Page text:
Haunting and beautiful: Joshua Radin Live


The Roundhouse, 19th October

Having been introduced to Joshua Radin last year, I was very much looking forward to seeing him live. It would make a change to go and see someone so different to my usual choice of live band, especially since the sentimental value of music for me was quite high, having been introduced to him during my first year at Southampton. If you don’t already know who Radin is, you may have heard a couple of his tracks on Scrubs, since Zach Braff is a big fan, or on Studio 60 on the Sunset Strip, 90210 or Grey’s anatomy and his single ‘I’d rather be with you’ charted earlier this year.

This gig was the last in a five day tour of the UK, including Dublin and Glasgow, and preceded the release of his third album, The Rock and The Tide, which has already come out in the United States. Having not heard any of his new work yet, I was interested to find out what it would be like. I’d been told that he’d changed a little and used more electric guitar and less of his signature acoustic sound. This made me slightly dubious; would his voice lend itself to this change?

The mellow atmosphere associated with Radin was brilliantly established in London’s Roundhouse by his two supporting acts, Rumer and Justin Nozuka.  After appearing on stage to many screams of adoration, he started the concert with a string of tracks from his first two albums We Were Here and Simple Times. Radin opened with the beautiful No Envy, No Fear’, which established a brilliantly calming atmosphere, captivating the audience, who were practically silent and listening intently for the first half an hour. This rapture didn’t stop him from being bombarded with many declarations of love from the female members of the audience, and he was good-natured enough to respond and strike up conversation, even dedicating a couple of songs.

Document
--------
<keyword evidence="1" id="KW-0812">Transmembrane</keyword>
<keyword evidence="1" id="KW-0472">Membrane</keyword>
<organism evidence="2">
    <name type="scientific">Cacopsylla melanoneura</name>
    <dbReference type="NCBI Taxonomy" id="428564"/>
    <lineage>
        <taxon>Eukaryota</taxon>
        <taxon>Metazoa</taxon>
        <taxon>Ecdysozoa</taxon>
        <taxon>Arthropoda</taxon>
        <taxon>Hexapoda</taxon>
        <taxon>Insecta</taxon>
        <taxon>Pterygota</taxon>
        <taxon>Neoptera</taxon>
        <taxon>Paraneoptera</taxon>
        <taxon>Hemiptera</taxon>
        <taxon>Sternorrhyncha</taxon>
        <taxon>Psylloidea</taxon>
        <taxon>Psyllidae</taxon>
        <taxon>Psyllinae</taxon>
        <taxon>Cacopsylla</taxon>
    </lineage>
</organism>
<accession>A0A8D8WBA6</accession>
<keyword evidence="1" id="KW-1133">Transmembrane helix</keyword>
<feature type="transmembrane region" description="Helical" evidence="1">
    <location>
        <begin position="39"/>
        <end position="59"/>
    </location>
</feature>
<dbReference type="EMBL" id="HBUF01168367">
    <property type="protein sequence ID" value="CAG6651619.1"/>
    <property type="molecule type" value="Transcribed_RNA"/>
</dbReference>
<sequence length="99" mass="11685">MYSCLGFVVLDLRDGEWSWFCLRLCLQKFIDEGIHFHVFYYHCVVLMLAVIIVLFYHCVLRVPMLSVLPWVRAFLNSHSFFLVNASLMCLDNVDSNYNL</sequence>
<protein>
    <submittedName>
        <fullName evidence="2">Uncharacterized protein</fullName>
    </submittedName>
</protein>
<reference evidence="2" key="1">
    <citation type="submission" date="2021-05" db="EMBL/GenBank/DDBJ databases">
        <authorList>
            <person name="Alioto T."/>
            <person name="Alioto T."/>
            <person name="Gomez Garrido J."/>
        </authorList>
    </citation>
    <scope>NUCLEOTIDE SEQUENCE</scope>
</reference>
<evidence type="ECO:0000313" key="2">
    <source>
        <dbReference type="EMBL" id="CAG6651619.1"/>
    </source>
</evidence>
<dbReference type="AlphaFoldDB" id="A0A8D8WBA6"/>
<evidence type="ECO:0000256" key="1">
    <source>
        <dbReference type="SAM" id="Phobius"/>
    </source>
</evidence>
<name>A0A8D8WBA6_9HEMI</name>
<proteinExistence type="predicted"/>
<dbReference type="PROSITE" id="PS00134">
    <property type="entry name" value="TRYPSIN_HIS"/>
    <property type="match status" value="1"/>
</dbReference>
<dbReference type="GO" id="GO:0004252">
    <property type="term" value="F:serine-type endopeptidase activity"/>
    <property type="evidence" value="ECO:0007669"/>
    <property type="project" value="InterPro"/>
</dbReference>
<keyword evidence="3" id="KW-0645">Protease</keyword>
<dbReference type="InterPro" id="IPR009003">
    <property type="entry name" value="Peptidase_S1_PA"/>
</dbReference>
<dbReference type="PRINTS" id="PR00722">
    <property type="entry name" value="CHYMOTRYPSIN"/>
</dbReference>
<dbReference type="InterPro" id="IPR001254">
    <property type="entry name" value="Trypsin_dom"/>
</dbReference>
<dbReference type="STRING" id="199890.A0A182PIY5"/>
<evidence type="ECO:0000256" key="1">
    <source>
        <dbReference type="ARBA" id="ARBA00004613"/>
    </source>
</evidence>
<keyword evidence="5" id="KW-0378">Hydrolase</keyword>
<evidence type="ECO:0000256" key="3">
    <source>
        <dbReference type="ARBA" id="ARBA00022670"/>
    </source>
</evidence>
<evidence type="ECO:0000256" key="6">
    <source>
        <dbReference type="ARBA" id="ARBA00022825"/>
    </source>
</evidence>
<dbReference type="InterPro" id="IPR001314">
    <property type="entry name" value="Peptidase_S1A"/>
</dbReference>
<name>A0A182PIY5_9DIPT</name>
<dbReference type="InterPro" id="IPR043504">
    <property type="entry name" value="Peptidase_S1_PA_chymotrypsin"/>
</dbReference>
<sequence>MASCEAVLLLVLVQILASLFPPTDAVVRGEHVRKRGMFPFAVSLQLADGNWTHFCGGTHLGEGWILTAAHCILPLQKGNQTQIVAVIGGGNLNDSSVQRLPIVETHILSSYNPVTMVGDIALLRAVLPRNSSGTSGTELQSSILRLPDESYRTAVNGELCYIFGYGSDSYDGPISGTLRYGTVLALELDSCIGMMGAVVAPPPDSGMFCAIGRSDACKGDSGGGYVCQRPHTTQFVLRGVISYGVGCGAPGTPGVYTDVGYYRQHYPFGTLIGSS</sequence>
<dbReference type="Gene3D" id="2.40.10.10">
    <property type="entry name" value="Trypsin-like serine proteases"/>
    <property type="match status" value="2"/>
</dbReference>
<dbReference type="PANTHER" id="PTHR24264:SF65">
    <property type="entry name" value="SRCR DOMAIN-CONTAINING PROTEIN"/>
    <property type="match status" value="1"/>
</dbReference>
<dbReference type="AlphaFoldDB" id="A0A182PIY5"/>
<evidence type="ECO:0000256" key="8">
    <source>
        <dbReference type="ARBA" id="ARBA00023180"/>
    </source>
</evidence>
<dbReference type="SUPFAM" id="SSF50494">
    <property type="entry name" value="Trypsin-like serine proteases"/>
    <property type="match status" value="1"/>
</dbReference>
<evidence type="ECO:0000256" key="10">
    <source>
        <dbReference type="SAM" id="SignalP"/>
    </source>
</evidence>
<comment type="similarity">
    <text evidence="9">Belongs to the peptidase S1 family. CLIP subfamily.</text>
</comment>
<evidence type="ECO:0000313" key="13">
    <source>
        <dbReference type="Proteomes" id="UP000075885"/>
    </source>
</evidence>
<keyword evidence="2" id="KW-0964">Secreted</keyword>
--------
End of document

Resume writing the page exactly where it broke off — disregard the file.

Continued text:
He then introduced tracks from his new album The Rock and The Tide.  Starting with I Think I’ll Go Inside and following with the album’s title track, it was evident that Radin was able to move easily between sounds. Despite enjoying the relaxing atmosphere of his older work, I was pleased to hear such a positive change – another album of similar music could have been a bit too much for me. When asked for audience participation with ‘’Nowhere To Go’, the crowd were only too happy to oblige and this contrast with the first half of the gig was astonishing – and exceptional.

The rest of the gig went incredibly smoothly with some fantastic tracks and lost none of its magic. After closing with his haunting song ‘Winter, Radin left the stage and it looked less likely that he’d be gracing us with his presence again. But just as everyone was giving up and about to leave, there were yells from the back of the room. Radin had decided to pop up from behind everybody and play a quick track in amongst the crowd. This is the sort of thing that makes you realise you are watching somebody who really does love doing what he does best. I was surprised when he stated that this was the biggest gig that he’d headlined – his music sounds like it should be played at huge venues worldwide. If you like genuine musical talent, men with guitars and enchanting lyrics, I urge you to hunt down his music if you haven’t already and see what you think for yourself.


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